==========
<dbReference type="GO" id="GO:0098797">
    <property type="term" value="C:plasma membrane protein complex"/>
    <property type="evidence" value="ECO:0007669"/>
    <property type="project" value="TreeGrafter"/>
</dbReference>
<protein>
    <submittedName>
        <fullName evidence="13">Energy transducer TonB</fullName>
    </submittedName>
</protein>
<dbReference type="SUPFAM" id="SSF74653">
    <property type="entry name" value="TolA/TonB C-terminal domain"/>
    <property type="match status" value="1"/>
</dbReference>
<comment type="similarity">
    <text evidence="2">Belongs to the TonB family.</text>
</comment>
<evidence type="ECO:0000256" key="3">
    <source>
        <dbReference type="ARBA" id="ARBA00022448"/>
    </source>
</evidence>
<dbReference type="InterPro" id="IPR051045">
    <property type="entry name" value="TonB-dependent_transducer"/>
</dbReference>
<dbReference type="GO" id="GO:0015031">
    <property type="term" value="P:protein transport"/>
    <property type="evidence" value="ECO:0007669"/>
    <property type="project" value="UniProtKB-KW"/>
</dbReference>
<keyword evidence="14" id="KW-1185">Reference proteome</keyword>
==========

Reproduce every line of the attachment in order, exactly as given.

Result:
<dbReference type="GO" id="GO:0098797">
    <property type="term" value="C:plasma membrane protein complex"/>
    <property type="evidence" value="ECO:0007669"/>
    <property type="project" value="TreeGrafter"/>
</dbReference>
<protein>
    <submittedName>
        <fullName evidence="13">Energy transducer TonB</fullName>
    </submittedName>
</protein>
<dbReference type="SUPFAM" id="SSF74653">
    <property type="entry name" value="TolA/TonB C-terminal domain"/>
    <property type="match status" value="1"/>
</dbReference>
<comment type="similarity">
    <text evidence="2">Belongs to the TonB family.</text>
</comment>
<evidence type="ECO:0000256" key="3">
    <source>
        <dbReference type="ARBA" id="ARBA00022448"/>
    </source>
</evidence>
<dbReference type="InterPro" id="IPR051045">
    <property type="entry name" value="TonB-dependent_transducer"/>
</dbReference>
<dbReference type="GO" id="GO:0015031">
    <property type="term" value="P:protein transport"/>
    <property type="evidence" value="ECO:0007669"/>
    <property type="project" value="UniProtKB-KW"/>
</dbReference>
<keyword evidence="14" id="KW-1185">Reference proteome</keyword>